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Category Text Publication
Reference Category Journals
DOI 10.1177/026119299802601s03
Title (Primary) MEIC evaluation of acute systemic toxicity - Part IV. In vitro results from 67 toxicity assays used to test reference chemicals 31-50 and a comparative cytotoxicity analysis
Author Clemedson, C.; Andersson, M.; Aoki, Y.; Barile, F.A.; Bassi, A.M.; Calleja, M.C.; Castano, A.; Clothier, R.H.; Dierickx, P.; Ekwall, B.; Ferro, M.; Fiskesjö, G.; Garza-Ocanas, L.; Gómez-Lechón, M.J.; Gülden, M.; Hall, T.; Imai, K.; Isomaa, B.; Kahru, A.; Kerszman, G.; Kjellstrand, P.; Kristen, U.; Kunimoto, M.; Kärenlampi, S.; Lewan, L.; Lilius, H.; Loukianov, A.; Monaco, F.; Ohno, T.; Persoone, G.; Romert, L.; Sawyer, T.W.; Segner, H.; Seibert, H.; Shrivastava, R.; Sjöström, M.; Stammati, A.; Tanaka, N.; Thuvander, A.; Torres-Alanis, O.; Valentino, M.; Wakuri, S.; Walum, E.; Wang, X.H.; Wieslander, A.; Zucco, F.; Ekwall, B.
Journal ATLA-Alternatives to Laboratory Animals
Year 1998
Department OEC; COE
Volume 26
Page From 131
Page To 183
Language englisch
Abstract Results from tests on the Multicentre Evaluation of In Vitro Cytotoxicity (MEIC) reference chemicals 31–50 in 67 different in vitro toxicity assays are presented in this paper as a prerequisite to in vitro/in vivo comparisons for all MEIC in vitro toxicity data in forthcoming papers, i.e. the final MEIC evaluation of the relevance of the tests. With the aim of increasing knowledge about the relative significance of some in vitro methodological factors, the strategies and methods of the preceding parts in the MEIC series (Parts II and III) were again employed to enable comparative cytotoxicity analysis of the new in vitro results presented in this paper. A principal components analysis (PCA) of the results from tests of the 20 chemicals in 67 assays demonstrated a dominating first component describing as much as 74% of the variance in the toxicity data, indicating a similar ranking of the cytotoxicities of the chemicals in most of the tests. The influence on the general variability of the results of a few, key methodological factors was also evaluated by using linear regression comparisons of the results of all pairs of methods available in the study, i.e. methods which were similar in all respects except for the factor being analysed. Results from this “random probe” analysis were: a) the cytotoxicities of 11 of the 20 chemicals increased considerably with exposure time (> 10 times over 4–168 hours); b) in general, human cell line toxicity was well predicted by cytotoxicity in animal cells; c) prediction of human cell line toxicity by most ecotoxicological tests was only fairly good; d) 14 comparisons of similar assays with different cell lines showed similar toxicities (mean R2 = 0.83); e) nine comparisons of similar assays employing different primary cultures and cell lines shared similar toxicities (mean R2 = 0.71); and f) 16 comparisons of similar assays with different growth/viability endpoints showed similar toxicities (mean R2 = 0.71). Results b, d, e and f must contribute to the PCA-documented high general similarity of the in vitro toxicity data. Results a and c, together with factors which were not analysed, such as different protocols and inter-laboratory variability of tests, could explain the 26% dissimilarity. To provide background information to the planned final MEIC evaluation of the relevance of the 61 methods in which all 50 chemicals have been tested, an additional PCA was made of the 50 chemical-61 assay in vitro database (from Parts II and III and the present paper). This supplementary PCA demonstrated an 80% similarity of results. Compared with the previous analysis of the tests of the first 30 MEIC reference chemicals (MEIC Part III), the present analysis of the tests of the last 20 MEIC chemicals indicates a somewhat higher variation in the results. Correspondingly, some deviating endpoint measurements and cell line responses were demonstrated by the pairwise comparisons in the present study. As a result, the analysis revealed a high correlation (R2 = 0.73) between the average human cell line toxicity and the results from a new protein denaturation test. These preliminary results suggest that intracellular protein denaturation may be a frequently occurring mechanism in basal cytotoxicity.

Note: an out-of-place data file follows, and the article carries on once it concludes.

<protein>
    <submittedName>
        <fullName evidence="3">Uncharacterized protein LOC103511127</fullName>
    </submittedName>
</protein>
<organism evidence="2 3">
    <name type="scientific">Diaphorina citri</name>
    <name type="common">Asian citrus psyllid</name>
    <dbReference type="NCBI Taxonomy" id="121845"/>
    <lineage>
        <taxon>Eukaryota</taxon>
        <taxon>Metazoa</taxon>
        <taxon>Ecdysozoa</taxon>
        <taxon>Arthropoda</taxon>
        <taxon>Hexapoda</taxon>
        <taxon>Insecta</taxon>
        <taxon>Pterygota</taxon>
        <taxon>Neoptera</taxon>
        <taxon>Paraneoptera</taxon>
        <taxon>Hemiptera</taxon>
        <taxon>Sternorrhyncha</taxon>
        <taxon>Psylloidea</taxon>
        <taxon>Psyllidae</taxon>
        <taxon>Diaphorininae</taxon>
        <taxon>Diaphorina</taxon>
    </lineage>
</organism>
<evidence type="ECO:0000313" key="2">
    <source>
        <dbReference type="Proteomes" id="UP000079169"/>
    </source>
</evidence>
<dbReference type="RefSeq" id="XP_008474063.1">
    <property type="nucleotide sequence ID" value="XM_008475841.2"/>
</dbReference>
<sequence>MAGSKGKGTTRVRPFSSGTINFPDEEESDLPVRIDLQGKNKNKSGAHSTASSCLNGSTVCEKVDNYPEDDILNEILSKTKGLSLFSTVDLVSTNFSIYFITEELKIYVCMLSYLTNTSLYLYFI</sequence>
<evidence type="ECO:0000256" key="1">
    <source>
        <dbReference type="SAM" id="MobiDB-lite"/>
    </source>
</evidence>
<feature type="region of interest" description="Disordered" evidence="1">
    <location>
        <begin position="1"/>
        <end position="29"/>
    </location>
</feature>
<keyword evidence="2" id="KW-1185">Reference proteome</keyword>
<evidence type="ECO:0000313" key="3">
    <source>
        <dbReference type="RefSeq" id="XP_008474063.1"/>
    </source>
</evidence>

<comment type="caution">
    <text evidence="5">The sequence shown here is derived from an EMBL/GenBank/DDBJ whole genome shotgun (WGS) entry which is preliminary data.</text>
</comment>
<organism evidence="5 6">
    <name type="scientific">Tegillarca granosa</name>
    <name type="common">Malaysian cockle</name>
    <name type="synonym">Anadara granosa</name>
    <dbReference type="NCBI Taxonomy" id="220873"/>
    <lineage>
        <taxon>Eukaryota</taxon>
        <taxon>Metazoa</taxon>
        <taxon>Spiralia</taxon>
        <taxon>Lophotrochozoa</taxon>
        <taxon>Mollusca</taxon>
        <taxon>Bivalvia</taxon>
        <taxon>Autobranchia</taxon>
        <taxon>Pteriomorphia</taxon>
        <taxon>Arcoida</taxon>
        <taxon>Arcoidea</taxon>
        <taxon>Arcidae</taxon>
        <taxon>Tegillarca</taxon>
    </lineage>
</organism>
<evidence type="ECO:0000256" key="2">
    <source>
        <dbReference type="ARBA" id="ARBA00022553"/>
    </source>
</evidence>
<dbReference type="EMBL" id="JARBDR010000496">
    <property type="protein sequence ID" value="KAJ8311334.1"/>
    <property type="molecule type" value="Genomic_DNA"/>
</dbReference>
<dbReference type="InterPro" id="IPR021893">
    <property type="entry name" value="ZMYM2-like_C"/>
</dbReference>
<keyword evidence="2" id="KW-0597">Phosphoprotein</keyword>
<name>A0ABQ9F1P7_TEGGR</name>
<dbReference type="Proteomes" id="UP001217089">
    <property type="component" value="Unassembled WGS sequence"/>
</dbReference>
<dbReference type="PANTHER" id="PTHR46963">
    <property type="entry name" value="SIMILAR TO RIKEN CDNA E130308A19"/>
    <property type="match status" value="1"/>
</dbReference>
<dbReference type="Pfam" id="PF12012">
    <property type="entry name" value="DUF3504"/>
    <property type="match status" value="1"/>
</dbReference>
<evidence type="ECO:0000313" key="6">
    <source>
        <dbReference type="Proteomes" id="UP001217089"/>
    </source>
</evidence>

Persistent UFZ Identifier
Clemedson, C., Andersson, M., Aoki, Y., Barile, F.A., Bassi, A.M., Calleja, M.C., Castano, A., Clothier, R.H., Dierickx, P., Ekwall, B., Ferro, M., Fiskesjö, G., Garza-Ocanas, L., Gómez-Lechón, M.J., Gülden, M., Hall, T., Imai, K., Isomaa, B., Kahru, A., Kerszman, G., Kjellstrand, P., Kristen, U., Kunimoto, M., Kärenlampi, S., Lewan, L., Lilius, H., Loukianov, A., Monaco, F., Ohno, T., Persoone, G., Romert, L., Sawyer, T.W., Segner, H., Seibert, H., Shrivastava, R., Sjöström, M., Stammati, A., Tanaka, N., Thuvander, A., Torres-Alanis, O., Valentino, M., Wakuri, S., Walum, E., Wang, X.H., Wieslander, A., Zucco, F., Ekwall, B. (1998):
MEIC evaluation of acute systemic toxicity - Part IV. In vitro results from 67 toxicity assays used to test reference chemicals 31-50 and a comparative cytotoxicity analysis
ATLA-Altern. Lab. Anim. 26 , 131 - 183